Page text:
An informed consumer of science should always withhold judgements when a brand new result hits the presses, especially if that result seems to completely reverse a century of scientific progress. In this world of ubiquitous media and real-time blogging the public is presented with the live play-by-play of new scientific results unfolding before their very eyes. Now more than ever, it is important that “informed scientific consumers” are able to place new scientific findings in proper context. As a scientists and educator I place great importance on this. I think the most critical issue in science literacy is in teaching the public how to discriminate between the mature, robust findings of science and those findings which are controversial or “too soon to say for sure”. The Opera experiment is a great teaching lesson in this respect, but we also see an excellent example of the self-correcting nature of the scientific process in this story as well. Looking at the community response to Opera, we see all of the hallmarks of good science: attention to biasing factors, blinding, repeatability, and careful public scrutiny.

    [1] http://www.nature.com/nature/journal/v484/n7394/full/484287b.html
    [2] The original Opera paper: http://arxiv.org/pdf/1109.4897v4.pdf
    [3] The official presentation of the Opera results on 9/23/11: http://indico.cern.ch/conferenceDisplay.py?confId=155620
    [4] http://www.nature.com/news/2011/110927/full/477520a.html
    [5] http://www-cdf.fnal.gov/physics/statistics/notes/cdf6576_blind.pdf
    [6] http://www.fnal.gov/pub/today/archive/archive_2012/today12-06-08.html
    [7] http://arxiv.org/abs/1208.2629

  3. mwetstein Says:

    After a lengthy and very negative narrative against Opera, Yoram offhandedly remarks that “At any rate, the OPERA experience has little to do with ordinary, day-to-day publication bias”. He asserts: “Back on the ranch, far from the limelight, the fact is that uncomfortable results are often just ignored, exiled to distant directories in one’s hard-drive. They don’t make headlines; they don’t provoke resignations; they just don’t get reported and published. And that produces a distorted picture in the minds of scientists and the public with regards to important issues.”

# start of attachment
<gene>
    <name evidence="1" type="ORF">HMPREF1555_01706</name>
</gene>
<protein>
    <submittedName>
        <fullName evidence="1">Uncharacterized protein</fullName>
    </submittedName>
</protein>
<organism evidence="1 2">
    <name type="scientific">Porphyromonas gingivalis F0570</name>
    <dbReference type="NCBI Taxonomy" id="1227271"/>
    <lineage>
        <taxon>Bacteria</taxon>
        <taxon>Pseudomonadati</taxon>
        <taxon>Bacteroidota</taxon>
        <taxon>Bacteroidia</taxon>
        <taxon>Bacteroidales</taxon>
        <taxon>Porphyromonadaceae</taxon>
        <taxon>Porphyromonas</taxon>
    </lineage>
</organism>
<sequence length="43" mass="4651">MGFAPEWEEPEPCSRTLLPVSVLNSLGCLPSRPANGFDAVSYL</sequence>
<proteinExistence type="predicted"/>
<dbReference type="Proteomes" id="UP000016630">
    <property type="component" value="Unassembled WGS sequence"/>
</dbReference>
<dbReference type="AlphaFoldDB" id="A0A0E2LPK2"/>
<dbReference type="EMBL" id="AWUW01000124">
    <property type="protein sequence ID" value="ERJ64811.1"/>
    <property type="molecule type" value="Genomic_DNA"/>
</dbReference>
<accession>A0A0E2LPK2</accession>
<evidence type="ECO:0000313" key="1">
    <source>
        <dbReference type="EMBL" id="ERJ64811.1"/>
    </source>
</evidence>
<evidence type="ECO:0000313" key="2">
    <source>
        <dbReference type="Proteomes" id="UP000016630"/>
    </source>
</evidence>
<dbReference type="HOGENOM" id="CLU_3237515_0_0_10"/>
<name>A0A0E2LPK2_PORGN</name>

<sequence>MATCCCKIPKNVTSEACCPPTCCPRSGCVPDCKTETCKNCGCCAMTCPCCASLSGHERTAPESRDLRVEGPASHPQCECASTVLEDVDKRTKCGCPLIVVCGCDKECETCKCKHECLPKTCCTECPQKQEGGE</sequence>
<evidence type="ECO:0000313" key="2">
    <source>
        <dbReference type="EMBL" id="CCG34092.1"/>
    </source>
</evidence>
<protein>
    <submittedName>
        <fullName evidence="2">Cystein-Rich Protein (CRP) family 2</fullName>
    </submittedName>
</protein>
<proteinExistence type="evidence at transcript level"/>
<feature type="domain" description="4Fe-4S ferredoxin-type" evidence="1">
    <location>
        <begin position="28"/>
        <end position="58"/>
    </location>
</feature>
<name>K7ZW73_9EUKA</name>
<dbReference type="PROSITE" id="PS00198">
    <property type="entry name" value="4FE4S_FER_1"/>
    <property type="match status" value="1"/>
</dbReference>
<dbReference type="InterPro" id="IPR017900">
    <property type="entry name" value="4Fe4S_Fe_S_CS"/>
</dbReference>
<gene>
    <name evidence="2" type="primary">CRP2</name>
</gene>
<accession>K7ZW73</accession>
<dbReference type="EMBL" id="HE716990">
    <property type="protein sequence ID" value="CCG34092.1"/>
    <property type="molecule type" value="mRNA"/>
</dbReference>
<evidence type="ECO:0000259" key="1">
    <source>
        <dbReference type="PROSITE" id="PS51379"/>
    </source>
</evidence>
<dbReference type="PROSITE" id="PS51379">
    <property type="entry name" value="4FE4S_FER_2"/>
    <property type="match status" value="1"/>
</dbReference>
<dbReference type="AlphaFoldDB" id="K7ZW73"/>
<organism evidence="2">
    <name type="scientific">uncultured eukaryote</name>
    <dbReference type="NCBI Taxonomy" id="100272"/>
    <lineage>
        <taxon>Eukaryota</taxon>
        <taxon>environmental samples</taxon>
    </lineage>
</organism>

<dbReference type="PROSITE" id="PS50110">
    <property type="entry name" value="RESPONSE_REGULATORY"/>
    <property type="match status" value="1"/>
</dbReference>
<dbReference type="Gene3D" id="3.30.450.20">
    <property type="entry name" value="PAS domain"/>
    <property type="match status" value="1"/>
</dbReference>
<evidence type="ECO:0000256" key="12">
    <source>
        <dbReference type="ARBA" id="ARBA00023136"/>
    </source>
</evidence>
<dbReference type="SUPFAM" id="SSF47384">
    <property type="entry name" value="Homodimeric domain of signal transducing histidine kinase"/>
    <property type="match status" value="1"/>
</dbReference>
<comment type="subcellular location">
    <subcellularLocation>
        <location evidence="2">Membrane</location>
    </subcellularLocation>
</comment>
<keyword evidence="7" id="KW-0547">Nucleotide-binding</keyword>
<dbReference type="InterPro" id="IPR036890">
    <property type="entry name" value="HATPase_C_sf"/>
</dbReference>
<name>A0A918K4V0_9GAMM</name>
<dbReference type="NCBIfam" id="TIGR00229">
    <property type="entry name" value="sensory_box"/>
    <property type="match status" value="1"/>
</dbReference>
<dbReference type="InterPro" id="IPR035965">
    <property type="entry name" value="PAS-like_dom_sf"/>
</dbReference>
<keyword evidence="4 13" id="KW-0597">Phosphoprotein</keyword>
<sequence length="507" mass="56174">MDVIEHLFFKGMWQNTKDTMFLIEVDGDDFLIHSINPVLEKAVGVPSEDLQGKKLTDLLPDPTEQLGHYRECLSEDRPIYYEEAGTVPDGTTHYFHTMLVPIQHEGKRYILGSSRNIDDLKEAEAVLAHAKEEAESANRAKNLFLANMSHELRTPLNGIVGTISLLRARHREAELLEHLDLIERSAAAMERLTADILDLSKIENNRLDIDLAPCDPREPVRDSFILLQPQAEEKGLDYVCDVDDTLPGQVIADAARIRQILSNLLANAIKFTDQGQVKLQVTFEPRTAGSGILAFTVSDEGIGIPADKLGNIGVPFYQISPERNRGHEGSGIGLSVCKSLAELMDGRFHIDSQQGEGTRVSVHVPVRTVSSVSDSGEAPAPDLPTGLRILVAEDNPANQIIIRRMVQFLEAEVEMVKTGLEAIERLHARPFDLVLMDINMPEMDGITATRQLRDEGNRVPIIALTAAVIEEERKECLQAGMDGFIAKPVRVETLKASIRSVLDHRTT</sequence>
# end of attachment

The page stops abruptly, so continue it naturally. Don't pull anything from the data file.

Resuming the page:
I have provided a detailed picture of the standard blinding procedures used in my field and exactly how those protect against such a bias. I used the Opera example because it is a well known one. If Yoram wants to disregard my Opera example merely because it was “in the limelight”, here is a list of other examples of anomalies that were not so flashy or newsworthy:

    http://member.ipmu.jp/sourav.mandal/anomalies.html

    I recently saw a great talk by the grad student at the CDF experiment who found the problems in their “W+jets bump” (see the linked list). I asked him about it afterwards, and even his careful counter-analysis was performed blindly! There are many more examples than shown on the above list. As I’ve said, it is common in my field for experiments to risk publishing anomalous results, rather than “exile them to distant directories in ones hard drive” as Yoram insinuates. If Yoram wants to argue against this point, he needs to support that claim and not just assert it.

    Towards the end of his posting, Yoram suggests that measurements in physics are often neither easy nor straightforward as people might think: “The procedure is far more complicated, and introduces enormous amounts of complexity into the endeavour,” he says. I certainly agree that new measurement techniques are difficult and complex. The single measurement in my dissertation took 5 years of my life. But, Yoram falls into the trap of “argument by incredulity”. He states:

    “Measurements in cosmology and physics do not mean that someone is doing something as prosaic and straightforward as reading a temperature off a thermometer.”

    In this example, Yoram regards reading a thermometer as “prosaic and straightforward”. What he fails to note is that the underlying assumptions and theoretical premises behind thermometers were not always straightforward. It was only after decades of scientific advancement in thermodynamics and ideal gas theory that thermometer measurements earned the credibility and reliability to be considered “prosaic”. There was a time that nuclear magnetic resonance was highly experimental. Now MRI measurements are standard practice in medicine. The underlying machinery behind an MRI is every bit as complicated as the machinery astronomers use. Yet, that does not stop it from being reliable. Going back to our neutrino example: the MINOS experiment has greatly improved on the measurement techniques used by Opera to measure neutrino speeds. Such measurements, once fraught with peril and unknowns, are indeed becoming “prosaic” in the field. This is how science progresses.

    I highly encourage Yoram to pursue basic literacy on these matters before he feels compelled to make sweeping critiques and present himself as an expert.

    As always, I would like to point out that there is a substantial difference between skepticism as a rational approach to science, and merely presenting laundry lists of rationalizations meant to cast doubt upon even well-supported, we’ll matured scientific findings. The former approach (skepticism) is a rational strategy, the latter approach (doubt) is decidedly irrational. And, as Rabban Gamliel says in Pirke Avos, “Provide yourself with a teacher and remove yourself from doubt”. Words to live by in science as well as Torah.

  4. mwetstein Says:

    BTW, for a fun history of the “prosaic” thermometer: http://inventors.about.com/od/tstartinventions/a/History-Of-The-Thermometer.htm

    Took a few hundred years to become accurate and reliable.